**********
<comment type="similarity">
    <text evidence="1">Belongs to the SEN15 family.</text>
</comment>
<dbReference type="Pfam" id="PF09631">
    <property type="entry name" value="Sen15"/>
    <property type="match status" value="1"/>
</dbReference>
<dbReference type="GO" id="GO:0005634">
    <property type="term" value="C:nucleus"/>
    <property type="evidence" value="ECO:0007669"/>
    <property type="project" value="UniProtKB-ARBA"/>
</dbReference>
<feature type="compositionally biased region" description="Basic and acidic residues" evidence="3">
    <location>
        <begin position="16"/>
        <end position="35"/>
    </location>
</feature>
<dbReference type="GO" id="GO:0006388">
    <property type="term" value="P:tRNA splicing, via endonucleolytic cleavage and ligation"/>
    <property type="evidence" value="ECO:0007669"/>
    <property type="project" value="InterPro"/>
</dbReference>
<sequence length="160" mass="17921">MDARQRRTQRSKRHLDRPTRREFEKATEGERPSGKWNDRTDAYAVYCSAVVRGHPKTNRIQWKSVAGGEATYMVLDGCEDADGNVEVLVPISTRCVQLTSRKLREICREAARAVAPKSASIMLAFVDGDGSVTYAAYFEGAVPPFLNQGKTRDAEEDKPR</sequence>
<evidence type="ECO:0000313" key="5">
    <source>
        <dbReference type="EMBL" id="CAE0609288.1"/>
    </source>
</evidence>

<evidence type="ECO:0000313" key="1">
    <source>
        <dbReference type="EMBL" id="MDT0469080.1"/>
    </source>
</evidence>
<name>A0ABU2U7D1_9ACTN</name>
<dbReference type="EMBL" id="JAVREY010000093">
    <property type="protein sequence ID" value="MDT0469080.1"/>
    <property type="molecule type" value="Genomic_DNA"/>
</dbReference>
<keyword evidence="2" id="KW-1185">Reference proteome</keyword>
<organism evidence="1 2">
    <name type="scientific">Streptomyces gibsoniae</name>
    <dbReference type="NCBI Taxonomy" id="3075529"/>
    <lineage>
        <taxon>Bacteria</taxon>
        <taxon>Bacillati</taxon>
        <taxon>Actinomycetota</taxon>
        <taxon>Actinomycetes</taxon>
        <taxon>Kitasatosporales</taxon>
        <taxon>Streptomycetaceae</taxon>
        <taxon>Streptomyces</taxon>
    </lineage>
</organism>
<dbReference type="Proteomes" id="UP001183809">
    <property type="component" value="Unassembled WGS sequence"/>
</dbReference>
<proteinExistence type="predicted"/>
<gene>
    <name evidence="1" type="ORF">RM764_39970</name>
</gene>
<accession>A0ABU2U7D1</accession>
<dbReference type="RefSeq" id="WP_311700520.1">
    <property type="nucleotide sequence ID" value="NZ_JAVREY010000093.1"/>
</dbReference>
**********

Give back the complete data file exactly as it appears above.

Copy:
<comment type="similarity">
    <text evidence="1">Belongs to the SEN15 family.</text>
</comment>
<dbReference type="Pfam" id="PF09631">
    <property type="entry name" value="Sen15"/>
    <property type="match status" value="1"/>
</dbReference>
<dbReference type="GO" id="GO:0005634">
    <property type="term" value="C:nucleus"/>
    <property type="evidence" value="ECO:0007669"/>
    <property type="project" value="UniProtKB-ARBA"/>
</dbReference>
<feature type="compositionally biased region" description="Basic and acidic residues" evidence="3">
    <location>
        <begin position="16"/>
        <end position="35"/>
    </location>
</feature>
<dbReference type="GO" id="GO:0006388">
    <property type="term" value="P:tRNA splicing, via endonucleolytic cleavage and ligation"/>
    <property type="evidence" value="ECO:0007669"/>
    <property type="project" value="InterPro"/>
</dbReference>
<sequence length="160" mass="17921">MDARQRRTQRSKRHLDRPTRREFEKATEGERPSGKWNDRTDAYAVYCSAVVRGHPKTNRIQWKSVAGGEATYMVLDGCEDADGNVEVLVPISTRCVQLTSRKLREICREAARAVAPKSASIMLAFVDGDGSVTYAAYFEGAVPPFLNQGKTRDAEEDKPR</sequence>
<evidence type="ECO:0000313" key="5">
    <source>
        <dbReference type="EMBL" id="CAE0609288.1"/>
    </source>
</evidence>

<evidence type="ECO:0000313" key="1">
    <source>
        <dbReference type="EMBL" id="MDT0469080.1"/>
    </source>
</evidence>
<name>A0ABU2U7D1_9ACTN</name>
<dbReference type="EMBL" id="JAVREY010000093">
    <property type="protein sequence ID" value="MDT0469080.1"/>
    <property type="molecule type" value="Genomic_DNA"/>
</dbReference>
<keyword evidence="2" id="KW-1185">Reference proteome</keyword>
<organism evidence="1 2">
    <name type="scientific">Streptomyces gibsoniae</name>
    <dbReference type="NCBI Taxonomy" id="3075529"/>
    <lineage>
        <taxon>Bacteria</taxon>
        <taxon>Bacillati</taxon>
        <taxon>Actinomycetota</taxon>
        <taxon>Actinomycetes</taxon>
        <taxon>Kitasatosporales</taxon>
        <taxon>Streptomycetaceae</taxon>
        <taxon>Streptomyces</taxon>
    </lineage>
</organism>
<dbReference type="Proteomes" id="UP001183809">
    <property type="component" value="Unassembled WGS sequence"/>
</dbReference>
<proteinExistence type="predicted"/>
<gene>
    <name evidence="1" type="ORF">RM764_39970</name>
</gene>
<accession>A0ABU2U7D1</accession>
<dbReference type="RefSeq" id="WP_311700520.1">
    <property type="nucleotide sequence ID" value="NZ_JAVREY010000093.1"/>
</dbReference>